Daily briefing: Europe reflects on a free open access editorial plan

HI Nature Readers, would you like to receive this Briefing free in your inbox every day? Sign up here.

A diver uses a suction tube to collect samples from a brain coral on a reef.

The samples were collected during around 3,000 dives by scientists aboard a research vessel Tare.Credit: Pete West/Tara Ocean Foundation

The largest-ever survey of Pacific Ocean corals has found that coral reefs are home to microbes with astonishing genetic diversity. Through some 5,000 samples, the researchers found more than half a million DNA markers that indicate genetic variation in bacteria, a fifth of the estimates for the diversity of all of Earth’s bacterial and archaeal communities. The data was collected during a two-year, 100,000-kilometer research trip that examined the genetic, chemical and microbial diversity of coral reefs at 249 locations.

Nature | 5 minute read

Reference: Nature communications paper

Colombia’s invasive hippo population is close to 200 individuals, significantly more than the 2021 estimate of 98. They are descendants of four hippos (Hippopotamus amphibious) illegally imported by drug cartel leader Pablo Escobar. After his death in 1993, the hippos fled. Now they are reproducing rapidly, eroding river banks and outclassing animals such as the West Indian manatee (Manatee walrus) and the neotropical otter (Otter longicaudis) for habitats and resources. Many researchers advocate culling hippos, but the idea is controversial.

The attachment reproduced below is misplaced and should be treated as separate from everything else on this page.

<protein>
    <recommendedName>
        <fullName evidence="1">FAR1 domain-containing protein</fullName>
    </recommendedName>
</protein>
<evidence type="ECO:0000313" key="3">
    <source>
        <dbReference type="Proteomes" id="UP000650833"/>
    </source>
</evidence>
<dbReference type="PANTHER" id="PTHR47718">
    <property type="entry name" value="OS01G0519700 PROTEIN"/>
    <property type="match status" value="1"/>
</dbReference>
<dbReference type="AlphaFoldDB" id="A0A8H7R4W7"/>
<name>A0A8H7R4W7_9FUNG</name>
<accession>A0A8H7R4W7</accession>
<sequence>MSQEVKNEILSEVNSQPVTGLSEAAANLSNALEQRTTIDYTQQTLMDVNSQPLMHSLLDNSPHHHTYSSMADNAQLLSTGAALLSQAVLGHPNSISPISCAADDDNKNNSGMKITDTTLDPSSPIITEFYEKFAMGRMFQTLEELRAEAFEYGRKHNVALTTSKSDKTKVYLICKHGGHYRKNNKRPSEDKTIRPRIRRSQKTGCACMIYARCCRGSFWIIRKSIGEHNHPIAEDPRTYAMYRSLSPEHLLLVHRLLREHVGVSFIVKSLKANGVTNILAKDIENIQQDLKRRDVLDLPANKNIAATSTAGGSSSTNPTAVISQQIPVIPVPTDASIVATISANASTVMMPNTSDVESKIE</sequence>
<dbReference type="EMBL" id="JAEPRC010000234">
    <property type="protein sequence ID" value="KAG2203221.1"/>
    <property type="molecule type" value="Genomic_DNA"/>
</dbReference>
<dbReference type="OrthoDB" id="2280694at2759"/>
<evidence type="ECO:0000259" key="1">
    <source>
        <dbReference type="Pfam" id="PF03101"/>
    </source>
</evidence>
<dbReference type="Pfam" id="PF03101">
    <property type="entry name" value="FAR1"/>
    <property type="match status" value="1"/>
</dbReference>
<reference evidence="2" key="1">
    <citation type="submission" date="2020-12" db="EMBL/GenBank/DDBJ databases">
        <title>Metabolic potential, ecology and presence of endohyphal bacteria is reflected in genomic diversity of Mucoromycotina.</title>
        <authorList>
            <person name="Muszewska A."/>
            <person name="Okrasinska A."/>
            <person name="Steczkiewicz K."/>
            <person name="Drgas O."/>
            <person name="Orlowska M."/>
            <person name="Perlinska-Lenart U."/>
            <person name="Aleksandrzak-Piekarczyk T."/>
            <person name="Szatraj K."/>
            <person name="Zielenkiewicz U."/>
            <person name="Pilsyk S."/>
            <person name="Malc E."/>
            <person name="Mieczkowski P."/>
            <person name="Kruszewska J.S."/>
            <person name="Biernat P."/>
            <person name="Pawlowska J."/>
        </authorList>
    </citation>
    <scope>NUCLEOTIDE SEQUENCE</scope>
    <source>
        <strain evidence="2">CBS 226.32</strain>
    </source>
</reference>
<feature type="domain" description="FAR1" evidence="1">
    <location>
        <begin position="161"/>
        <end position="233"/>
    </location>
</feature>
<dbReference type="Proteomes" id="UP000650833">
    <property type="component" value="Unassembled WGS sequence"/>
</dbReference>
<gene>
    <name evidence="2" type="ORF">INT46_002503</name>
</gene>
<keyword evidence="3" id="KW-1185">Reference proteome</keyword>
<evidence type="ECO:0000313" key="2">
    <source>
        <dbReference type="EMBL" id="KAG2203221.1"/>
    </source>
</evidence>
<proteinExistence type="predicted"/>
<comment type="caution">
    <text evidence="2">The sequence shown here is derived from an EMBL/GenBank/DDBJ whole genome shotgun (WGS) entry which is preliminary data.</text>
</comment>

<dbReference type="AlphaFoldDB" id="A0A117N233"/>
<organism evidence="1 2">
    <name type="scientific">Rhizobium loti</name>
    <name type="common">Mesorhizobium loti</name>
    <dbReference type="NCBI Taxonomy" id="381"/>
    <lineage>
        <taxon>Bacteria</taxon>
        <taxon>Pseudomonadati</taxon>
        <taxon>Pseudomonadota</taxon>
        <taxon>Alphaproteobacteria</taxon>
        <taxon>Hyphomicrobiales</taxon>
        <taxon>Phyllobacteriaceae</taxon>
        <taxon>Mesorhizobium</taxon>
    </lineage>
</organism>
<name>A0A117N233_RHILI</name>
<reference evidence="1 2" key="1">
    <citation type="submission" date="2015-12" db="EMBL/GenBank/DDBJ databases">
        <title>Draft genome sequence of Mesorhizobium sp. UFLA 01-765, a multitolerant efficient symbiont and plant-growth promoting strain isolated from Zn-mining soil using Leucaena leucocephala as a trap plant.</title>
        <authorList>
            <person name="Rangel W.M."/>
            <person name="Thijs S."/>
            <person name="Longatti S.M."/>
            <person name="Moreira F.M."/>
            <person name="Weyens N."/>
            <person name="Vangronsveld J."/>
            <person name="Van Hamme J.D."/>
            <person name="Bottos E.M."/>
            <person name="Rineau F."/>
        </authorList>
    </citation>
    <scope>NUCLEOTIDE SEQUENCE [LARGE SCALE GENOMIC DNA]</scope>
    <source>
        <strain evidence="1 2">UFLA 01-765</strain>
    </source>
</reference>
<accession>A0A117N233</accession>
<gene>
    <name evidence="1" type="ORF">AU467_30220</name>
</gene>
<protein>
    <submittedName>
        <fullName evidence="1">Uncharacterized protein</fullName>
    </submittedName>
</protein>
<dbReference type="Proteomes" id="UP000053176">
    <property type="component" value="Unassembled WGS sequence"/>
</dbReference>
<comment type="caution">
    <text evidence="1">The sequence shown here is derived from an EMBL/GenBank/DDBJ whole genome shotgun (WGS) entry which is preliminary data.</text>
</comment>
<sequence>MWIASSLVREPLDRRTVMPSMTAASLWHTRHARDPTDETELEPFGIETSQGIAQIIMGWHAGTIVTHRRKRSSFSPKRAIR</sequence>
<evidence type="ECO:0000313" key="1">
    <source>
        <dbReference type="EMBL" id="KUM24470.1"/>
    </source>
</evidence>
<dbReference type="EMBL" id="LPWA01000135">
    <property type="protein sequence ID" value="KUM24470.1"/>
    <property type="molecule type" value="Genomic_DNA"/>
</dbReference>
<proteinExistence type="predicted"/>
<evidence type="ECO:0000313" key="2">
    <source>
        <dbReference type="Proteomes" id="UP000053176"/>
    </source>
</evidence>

Nature | 6 minutes of reading

Reference: Instituto Humboldt and Universidad Nacional de Colombia report

The Council of the European Union has recommended a model of unpaid academic publishing where neither readers nor authors are billed for academic papers. Critics say the plan could usher in a state-defined system that could curb academic freedom and abolish an industry regardless of who would pay for the alternative. Advocates, such as the German Research Federation, say the principles would lower barriers to participation in academic discourse. There is a recognition that we must go beyond the [article processing charge] APC, says editorial consultant Rob Johnson. The question is: how to do it?

Nature | 3 minute read

Reference: Conclusions of the Forum of the Council of the European Union

Features and opinion

The US Food and Drug Administration (FDA) could grant accelerated approval to the first gene therapy for Duchenne muscular dystrophy (DMD), a rare and ultimately fatal genetic disorder that causes progressive muscle wasting in young boys. Those with DMD cannot make a protein called dystrophin. The therapy, developed by the American drug development company Sarepta Therapeutics, works by partially replacing the affected gene. But clinical trial results have been mixed and it has serious side effects. In the first major clinical trial, boys who received the drug had high levels of engineered dystrophin, but the drug didn’t improve their symptoms overall. What might convince FDA advisors is its effectiveness in children under six: their muscle function is significantly improved. It’s a vote for hope, says Donald Kohn, a stem cell researcher and FDA advisory board member.